---- — Now is the time for all good men and women to come to the aid of their community.
Have I written this before? Perhaps. But it needs stating again and again and again.
Ottumwa voters have two important elections approaching: Ottumwa school board seats and Ottumwa mayoral and council positions.
You've probably noticed signs in yards indicating preferences for school board candidates. This year's race has some interest, which is a good thing.
What you the voter must do before the Sept. 10 election is study issues you think the school district needs to address, from curriculum to activities and faculty to buildings.
The Courier has run the list of candidates and some of their thoughts on why they seek a board seat. It's not a cliche when candidates say they want to focus on the students and what and how they are learning. It's the basis for good education: What's best for the kids.
What parents and voters need to do is find out if the students are making achievements and in what areas. If nothing else, ask some kids you know. How is school and how would you change it?
There are recent issues to also consider, from logistics at the new Liberty Elementary School to those in charge deciding that a play such as "The Laramie Project" is not family-friendly and thus can't be produced in school — after a decision was made earlier in the school year to plan for the play.
When issues such as the play arise, one would expect the ensuing board meetings to be packed with parents with questions. I don't think that happened. Changes don't always get made just because of a flurry of letters to the editor and comments made on social media. Sometimes you have to confront those in charge and ask why. If you disagree with the answer, then consider whether a change in regime — whether it be school officials or board members — may be in order. In other words, get out and vote. Volunteer school board members are the ones making the decisions on hirings.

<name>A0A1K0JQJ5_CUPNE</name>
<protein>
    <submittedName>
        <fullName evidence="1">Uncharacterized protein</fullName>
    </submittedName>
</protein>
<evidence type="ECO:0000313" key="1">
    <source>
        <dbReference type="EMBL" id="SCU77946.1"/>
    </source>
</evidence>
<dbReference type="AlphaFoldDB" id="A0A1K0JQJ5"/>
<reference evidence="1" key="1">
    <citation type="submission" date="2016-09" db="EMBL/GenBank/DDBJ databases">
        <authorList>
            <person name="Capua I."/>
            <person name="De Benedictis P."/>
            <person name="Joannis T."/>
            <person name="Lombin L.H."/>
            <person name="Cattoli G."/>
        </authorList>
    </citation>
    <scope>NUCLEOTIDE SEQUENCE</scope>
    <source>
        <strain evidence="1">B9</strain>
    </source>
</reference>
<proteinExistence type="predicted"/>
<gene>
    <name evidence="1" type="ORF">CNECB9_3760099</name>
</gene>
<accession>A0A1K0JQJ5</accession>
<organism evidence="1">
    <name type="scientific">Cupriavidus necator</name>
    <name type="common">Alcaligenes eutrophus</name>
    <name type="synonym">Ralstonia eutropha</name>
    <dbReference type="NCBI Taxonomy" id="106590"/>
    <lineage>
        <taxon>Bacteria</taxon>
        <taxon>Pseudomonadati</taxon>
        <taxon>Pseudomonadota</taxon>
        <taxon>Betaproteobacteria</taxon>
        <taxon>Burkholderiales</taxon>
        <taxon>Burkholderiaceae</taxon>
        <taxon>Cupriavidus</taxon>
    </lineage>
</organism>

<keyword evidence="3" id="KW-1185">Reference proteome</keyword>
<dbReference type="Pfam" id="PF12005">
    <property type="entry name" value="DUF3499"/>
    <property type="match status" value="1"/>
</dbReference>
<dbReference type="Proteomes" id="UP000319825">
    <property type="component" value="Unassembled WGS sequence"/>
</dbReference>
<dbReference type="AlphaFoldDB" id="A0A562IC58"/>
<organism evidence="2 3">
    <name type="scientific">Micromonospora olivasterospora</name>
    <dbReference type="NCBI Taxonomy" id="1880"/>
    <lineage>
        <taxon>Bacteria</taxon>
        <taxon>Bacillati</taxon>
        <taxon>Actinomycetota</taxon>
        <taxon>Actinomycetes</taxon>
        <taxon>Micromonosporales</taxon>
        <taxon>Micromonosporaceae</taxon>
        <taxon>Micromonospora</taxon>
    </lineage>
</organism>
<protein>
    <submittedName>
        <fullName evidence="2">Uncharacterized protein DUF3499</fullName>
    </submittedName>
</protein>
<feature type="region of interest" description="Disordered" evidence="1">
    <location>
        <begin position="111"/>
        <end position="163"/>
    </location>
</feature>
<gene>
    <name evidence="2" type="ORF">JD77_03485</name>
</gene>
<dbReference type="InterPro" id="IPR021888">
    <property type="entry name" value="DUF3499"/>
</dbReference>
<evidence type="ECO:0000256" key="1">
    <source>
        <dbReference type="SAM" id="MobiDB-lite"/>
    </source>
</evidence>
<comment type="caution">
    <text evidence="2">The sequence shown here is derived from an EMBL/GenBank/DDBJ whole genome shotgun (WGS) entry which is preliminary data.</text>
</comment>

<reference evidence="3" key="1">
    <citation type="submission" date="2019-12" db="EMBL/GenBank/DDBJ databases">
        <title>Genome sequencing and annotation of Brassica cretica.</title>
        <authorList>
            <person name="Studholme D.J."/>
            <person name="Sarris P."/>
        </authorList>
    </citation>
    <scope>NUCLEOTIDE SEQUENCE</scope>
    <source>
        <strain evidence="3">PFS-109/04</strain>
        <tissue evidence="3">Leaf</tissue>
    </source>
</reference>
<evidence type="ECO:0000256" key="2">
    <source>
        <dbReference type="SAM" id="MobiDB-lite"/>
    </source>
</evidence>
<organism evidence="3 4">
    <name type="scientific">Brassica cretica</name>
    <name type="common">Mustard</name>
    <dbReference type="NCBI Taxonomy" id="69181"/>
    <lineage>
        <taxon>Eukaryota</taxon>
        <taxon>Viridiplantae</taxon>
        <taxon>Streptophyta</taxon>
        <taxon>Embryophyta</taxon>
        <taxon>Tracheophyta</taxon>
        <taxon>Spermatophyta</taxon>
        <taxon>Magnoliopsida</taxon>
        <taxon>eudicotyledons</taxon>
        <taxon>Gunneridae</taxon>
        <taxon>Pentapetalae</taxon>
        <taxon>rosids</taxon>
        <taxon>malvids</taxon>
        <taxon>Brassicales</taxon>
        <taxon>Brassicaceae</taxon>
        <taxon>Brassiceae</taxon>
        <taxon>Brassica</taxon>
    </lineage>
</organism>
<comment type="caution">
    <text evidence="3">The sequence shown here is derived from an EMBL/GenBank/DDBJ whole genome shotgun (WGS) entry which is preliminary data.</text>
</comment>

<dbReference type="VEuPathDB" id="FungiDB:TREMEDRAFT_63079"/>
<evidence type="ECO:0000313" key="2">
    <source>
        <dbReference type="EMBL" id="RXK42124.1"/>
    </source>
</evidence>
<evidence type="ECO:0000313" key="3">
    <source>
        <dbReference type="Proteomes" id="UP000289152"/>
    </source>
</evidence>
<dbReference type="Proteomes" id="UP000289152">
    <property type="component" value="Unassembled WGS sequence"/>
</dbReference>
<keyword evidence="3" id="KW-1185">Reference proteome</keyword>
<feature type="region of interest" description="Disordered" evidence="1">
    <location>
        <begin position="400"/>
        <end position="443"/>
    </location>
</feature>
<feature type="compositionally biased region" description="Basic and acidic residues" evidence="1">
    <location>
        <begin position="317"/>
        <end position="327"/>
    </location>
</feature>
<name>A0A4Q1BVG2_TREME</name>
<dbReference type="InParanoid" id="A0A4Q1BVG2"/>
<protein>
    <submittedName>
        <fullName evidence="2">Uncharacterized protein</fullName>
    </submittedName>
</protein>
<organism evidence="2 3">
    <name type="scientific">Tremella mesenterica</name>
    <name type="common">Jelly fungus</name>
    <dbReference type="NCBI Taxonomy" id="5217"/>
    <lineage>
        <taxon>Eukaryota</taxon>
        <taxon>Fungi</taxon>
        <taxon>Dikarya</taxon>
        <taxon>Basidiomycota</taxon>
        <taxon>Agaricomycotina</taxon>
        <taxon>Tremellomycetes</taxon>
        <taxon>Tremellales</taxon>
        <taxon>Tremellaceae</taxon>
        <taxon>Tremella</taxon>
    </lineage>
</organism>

As I've said before, I commend all those who take the time to run for office. Serving on the school board can be looked at as a thankless job with hours spent in meetings and studying issues, all on a volunteer basis. But what an important job it is: Having a say in our children's educational future.
For the majority of us not running, it is up to us to be educated enough to elect those we feel will be the best choice, the most responsible and the most passionate about keeping our kids on the right track.
For the probable primary in October for mayoral and council candidates, now is also the time to get involved with city issues and find out your candidate's stance on items that will benefit the community.
We'll tackle some of those issues in a forthcoming column.
Judy Krieger is a retired Courier editor.